Malaysian Medical Experts Say That Mixing COVID Vaccines For Booster Doses Are Not Harmful

Malaysian Medical Experts Say That Mixing COVID Vaccines For Booster Doses Are Not Harmful

Two years into the Covid-19 pandemic and with 78 percent of the overall population properly vaccinated, there was still some uncertainty about booster doses when they were initially introduced last October.


Malaysian Medical Experts Say That Mixing COVID Vaccines For Booster Doses Are Not Harmful 

Two years into the Covid-19 pandemic and with 78 percent of the overall population properly vaccinated, there was still some uncertainty about booster doses when they were initially introduced last October.

Numerous folks who had appointments did not show up.

Many were fearful about combining vaccinations, despite medical professionals’ assurances that there is no reason to be suspicious, particularly for individuals who had received Sinovac doses.

They claim that there is little data to demonstrate that combining vaccines is harmful, with the current guideline of two doses of the Sinovac vaccine followed by a Pfizer booster dose being the most feasible choice for protection against the SARS-CoV-2 virus.

Homologous booster doses are those that include the same vaccine as the initial vaccination (two Pfizer shots followed by another Pfizer booster jab, for example), while heterologous or “mix and match" booster doses contain a different vaccine (two Sinovac doses followed by a Pfizer booster dose, for example).

Dr Helmy Haja Mydin, a respiratory specialist, said that research done in Europe and published in the scientific journal Nature found that people who received mixed vaccinations were 68% less likely to acquire symptomatic infections than those who received homologous boosters.

Dr Helmy said that it is critical to continue educating the public in order to relieve their anxieties since we may be on the verge of another pandemic.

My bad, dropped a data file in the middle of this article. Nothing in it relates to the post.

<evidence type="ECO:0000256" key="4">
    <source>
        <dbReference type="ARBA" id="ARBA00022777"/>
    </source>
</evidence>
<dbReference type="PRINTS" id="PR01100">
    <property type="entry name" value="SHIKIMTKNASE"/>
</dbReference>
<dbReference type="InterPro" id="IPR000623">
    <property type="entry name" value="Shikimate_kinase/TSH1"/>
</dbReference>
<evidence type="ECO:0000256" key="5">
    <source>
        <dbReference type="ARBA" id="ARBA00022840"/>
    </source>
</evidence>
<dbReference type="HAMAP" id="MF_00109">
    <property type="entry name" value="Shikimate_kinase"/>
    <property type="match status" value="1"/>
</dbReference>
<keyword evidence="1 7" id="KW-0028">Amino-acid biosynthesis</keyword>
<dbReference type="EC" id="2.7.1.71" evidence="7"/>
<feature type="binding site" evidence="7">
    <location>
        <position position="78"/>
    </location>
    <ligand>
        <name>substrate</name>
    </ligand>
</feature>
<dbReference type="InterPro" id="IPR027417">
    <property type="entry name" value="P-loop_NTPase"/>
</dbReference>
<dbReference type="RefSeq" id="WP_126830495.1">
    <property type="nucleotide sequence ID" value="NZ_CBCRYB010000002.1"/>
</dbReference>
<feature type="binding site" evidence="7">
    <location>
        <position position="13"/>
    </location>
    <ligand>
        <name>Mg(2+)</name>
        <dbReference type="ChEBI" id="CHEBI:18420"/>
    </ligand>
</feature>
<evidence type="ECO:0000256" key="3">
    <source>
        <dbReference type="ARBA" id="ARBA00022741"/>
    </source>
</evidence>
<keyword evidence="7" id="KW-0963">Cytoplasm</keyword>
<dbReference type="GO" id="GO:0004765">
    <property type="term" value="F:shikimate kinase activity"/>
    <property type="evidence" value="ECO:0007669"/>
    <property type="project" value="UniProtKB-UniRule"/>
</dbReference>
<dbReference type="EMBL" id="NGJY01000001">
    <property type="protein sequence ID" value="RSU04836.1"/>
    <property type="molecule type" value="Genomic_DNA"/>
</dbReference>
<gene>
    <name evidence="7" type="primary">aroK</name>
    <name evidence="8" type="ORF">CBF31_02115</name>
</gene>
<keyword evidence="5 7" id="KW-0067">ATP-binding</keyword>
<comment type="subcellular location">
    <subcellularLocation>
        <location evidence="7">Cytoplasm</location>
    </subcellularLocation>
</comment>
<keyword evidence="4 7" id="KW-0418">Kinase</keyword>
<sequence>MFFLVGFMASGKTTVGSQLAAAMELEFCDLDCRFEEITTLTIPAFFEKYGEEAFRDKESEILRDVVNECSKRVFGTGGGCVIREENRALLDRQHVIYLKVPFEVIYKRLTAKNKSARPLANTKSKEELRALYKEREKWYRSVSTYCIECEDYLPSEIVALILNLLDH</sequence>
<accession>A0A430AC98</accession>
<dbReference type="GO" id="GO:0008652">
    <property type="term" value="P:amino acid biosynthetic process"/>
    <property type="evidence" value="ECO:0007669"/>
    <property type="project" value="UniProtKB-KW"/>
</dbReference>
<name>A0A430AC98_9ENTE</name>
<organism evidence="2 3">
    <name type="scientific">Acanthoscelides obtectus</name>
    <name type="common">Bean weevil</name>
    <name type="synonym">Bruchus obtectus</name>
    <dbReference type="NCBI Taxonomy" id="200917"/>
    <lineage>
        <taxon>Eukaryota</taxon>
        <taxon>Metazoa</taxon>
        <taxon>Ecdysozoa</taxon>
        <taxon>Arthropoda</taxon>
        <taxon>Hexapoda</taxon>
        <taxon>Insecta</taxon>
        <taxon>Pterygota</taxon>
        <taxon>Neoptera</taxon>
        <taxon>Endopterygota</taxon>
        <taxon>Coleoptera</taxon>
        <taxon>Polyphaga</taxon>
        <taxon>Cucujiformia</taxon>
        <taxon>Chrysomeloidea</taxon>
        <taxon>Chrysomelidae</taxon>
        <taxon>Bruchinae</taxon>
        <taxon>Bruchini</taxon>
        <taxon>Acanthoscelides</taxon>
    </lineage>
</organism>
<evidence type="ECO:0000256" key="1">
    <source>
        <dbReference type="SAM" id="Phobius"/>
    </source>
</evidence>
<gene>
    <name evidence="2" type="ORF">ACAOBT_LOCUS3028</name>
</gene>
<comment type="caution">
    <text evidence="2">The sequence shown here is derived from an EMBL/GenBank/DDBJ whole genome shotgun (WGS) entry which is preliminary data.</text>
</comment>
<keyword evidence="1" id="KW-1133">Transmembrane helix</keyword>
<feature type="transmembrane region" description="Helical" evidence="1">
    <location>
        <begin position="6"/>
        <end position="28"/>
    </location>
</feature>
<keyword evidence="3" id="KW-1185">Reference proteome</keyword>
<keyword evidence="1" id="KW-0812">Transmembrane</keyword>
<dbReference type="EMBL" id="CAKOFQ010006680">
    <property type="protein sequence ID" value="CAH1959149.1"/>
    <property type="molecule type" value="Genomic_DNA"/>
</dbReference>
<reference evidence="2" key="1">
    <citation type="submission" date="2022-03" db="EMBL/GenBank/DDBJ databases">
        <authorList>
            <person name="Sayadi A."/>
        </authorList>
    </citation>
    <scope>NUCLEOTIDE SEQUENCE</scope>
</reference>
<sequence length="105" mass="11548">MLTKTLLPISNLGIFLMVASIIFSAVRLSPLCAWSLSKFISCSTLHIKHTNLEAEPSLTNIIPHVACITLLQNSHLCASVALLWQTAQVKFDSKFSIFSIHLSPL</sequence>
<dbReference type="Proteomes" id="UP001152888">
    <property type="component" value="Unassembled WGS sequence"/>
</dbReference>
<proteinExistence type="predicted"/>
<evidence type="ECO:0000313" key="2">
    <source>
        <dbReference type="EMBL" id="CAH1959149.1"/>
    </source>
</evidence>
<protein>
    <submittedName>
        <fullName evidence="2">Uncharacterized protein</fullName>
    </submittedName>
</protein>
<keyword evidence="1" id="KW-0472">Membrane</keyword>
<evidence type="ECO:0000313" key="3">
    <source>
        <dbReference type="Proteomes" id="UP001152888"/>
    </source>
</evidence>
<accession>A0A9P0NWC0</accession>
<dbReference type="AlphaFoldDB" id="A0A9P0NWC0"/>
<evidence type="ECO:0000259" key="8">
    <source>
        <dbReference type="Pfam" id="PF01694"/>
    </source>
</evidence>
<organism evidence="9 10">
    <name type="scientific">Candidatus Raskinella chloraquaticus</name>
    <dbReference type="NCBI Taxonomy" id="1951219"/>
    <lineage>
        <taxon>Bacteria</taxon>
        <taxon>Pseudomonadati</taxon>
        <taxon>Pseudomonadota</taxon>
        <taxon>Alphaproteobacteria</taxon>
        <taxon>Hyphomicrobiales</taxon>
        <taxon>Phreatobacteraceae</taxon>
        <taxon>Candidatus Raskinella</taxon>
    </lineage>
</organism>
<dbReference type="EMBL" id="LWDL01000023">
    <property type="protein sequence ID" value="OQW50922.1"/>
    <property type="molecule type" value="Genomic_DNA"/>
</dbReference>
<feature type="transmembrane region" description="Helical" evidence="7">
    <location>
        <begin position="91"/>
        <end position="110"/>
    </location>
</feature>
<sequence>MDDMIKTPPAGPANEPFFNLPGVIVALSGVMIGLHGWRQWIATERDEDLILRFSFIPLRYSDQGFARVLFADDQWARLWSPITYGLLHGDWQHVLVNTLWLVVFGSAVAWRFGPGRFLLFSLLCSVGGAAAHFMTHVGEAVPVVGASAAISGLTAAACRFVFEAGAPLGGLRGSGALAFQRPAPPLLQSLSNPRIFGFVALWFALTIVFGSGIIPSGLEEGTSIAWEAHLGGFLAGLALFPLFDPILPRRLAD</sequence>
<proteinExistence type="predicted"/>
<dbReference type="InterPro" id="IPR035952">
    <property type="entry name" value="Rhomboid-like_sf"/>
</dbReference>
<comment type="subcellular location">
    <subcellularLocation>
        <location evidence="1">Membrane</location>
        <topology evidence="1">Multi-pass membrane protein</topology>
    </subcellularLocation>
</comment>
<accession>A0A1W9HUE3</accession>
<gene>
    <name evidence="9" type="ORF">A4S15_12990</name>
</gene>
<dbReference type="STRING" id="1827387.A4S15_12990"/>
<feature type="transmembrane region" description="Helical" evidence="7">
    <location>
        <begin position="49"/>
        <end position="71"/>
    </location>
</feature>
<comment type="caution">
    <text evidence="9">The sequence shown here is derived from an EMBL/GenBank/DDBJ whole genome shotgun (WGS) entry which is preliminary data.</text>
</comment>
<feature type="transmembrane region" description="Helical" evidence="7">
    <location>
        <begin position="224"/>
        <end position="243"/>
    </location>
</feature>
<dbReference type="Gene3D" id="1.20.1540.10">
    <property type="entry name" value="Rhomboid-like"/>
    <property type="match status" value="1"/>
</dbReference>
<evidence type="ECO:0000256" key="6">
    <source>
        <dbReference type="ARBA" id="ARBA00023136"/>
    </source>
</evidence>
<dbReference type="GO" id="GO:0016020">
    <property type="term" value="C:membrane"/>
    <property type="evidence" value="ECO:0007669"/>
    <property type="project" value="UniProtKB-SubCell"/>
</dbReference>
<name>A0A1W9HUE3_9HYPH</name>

Repeated messages should be sent addressing doubts, and it is worth noting the adverse reactions are not higher when vaccines are mixed.

The World Health Organisation (WHO) regional director Hans Kluge said there could be half a million deaths in Europe by the first quarter of this year if they did not return to the way they were by wearing masks and increasing vaccine uptake," he added.

Source - CreakyJoints

Booster doses were delivered nationally beginning October 13 to individuals who were completely vaccinated and to elderly residents aged 60 and over and frontline workers who finished vaccination after six months.

Health Minister Khairy Jamaluddin said he was aware of foreign research that revealed that two doses of Sinovac’s Covid-19 vaccine followed by a booster dose from Pfizer-BioNTech resulted in a poorer immune response to the Omicron variant than to other variants.

He was asked whether recipients of the Sinovac vaccination who had the Pfizer booster dose in Malaysia may need a fourth dose in the future, to which he responded that the topic was still under review.

Khairy said that the Health Ministry’s technical team would provide suggestions to the Covid-19 Immunisation Task Force (CITF) after conducting its own studies but added that it was still too early to draw any definite conclusions.